News photo
The Australian influence is slight yet present at the dining bar Sydney Blue

Instead, you will find a kitchen that sticks to the tried-and-true standards of modern Tokyo dining bars (soups and salads, pasta, grills, desserts) spiced up with a few antipodean influences (New Zealand oysters; Tasmanian salmon). The most representative part of the menu is the wine list, which promises a few good Aussie bottles (Leeuwin Estate Riesling; d'Arenberg Shiraz/Grenache) alongside Cooper's Sparkling Ale from Adelaide, one of our all-time favorite beers.

Nevertheless, there are a few reasons why Sydney Blue is worthy of your attention. At the top of the list is the weekend brunch, featuring pancakes, eggs Benedict and French toast. It's high time we had such fare in Tokyo and, until the others catch up, any street-side cafe of this ilk can only be recommended. While the street outside isn't especially quiet or scenic, if you're walking the dog, they offer additional inducement in the form of special cookies and milk for your pooch.

Sydney Blue SGSSS Bldg., 1F, 2-3-6 Shibuya, Shibuya-ku; (03) 5468-0810; www.wdi.co.jp. Open: 11.30 a.m.-midnight (last order); Friday 11:30 a.m.-2 a.m. (last order); Saturday 10:30 a.m.-2 a.m. (last order); Sunday and holidays 10:30 a.m.-10 p.m. (last order). From Omotesando, walk down Aoyama-dori toward Shibuya. Turn left after Aoyama Gakuin. Sydney Blue is on the right after about five minutes. Most credit cards accepted. Little English spoken. Reservations recommended.

***

Perhaps the most startling of all the new eateries in Aoyama is Dancing Monkey. Not least because it's the latest venture from the dynamic Global Dining empire (the same operation that has given us Zest, Monsoon Cafe, La Boheme, Gonpachi and Tableaux).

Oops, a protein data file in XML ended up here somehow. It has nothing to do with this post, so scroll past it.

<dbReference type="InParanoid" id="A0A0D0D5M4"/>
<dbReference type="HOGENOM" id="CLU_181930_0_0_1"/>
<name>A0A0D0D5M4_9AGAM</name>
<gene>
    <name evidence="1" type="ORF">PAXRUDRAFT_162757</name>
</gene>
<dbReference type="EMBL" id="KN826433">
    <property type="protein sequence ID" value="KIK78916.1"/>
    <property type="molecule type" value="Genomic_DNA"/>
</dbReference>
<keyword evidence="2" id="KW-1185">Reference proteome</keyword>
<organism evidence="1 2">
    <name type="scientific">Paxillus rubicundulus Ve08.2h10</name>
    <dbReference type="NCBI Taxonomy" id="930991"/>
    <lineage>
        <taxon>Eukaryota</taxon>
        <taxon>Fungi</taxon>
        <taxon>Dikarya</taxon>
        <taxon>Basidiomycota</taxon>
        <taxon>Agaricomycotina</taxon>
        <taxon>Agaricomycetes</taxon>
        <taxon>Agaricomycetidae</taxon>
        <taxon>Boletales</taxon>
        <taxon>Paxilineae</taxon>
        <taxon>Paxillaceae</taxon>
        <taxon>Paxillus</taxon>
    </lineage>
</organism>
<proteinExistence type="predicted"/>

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It's self-service at Dancing Monkey, which marries hipness and convenience

The surprise here is neither the decor (candy-colored strip lighting; the entrance lobby lined with cages of inventory) nor the resolutely youth-market orientation (DJ booth, disco ball) but the underlying concept. Everything is self-service. You order your food (donburi; simple snacks) from signs over the serving counter, as if you were at McDonald's. You even extract your own bottle of champagne (or wine or beer) from the fridge, pay for it at the check-out counter and cart it down to the main bar/dining area yourself.

The food is lightweight and not memorable, but, inevitably, it's been extremely well thought-out. Over the past two decades, Global Dining has been on the leading edge of numerous restaurant trends -- from Italian to Tex-Mex to pan-Asian izakaya and more. Is low-budget, hip dining the wave of the future? And, if so, does that mean we should really be starting to worry about the economy?

Dancing Monkey, Minami-Aoyama Homes B1F, 6-2-2 Minami-Aoyama, Minato-ku; (03) 6418-4242. Open daily 11:30 a.m.-5 a.m. Walk down Kotto-dori (from Aoyama-dori). The entrance to Dancing Monkey is on the left, shortly after the third traffic lights. Reservations only for private rooms.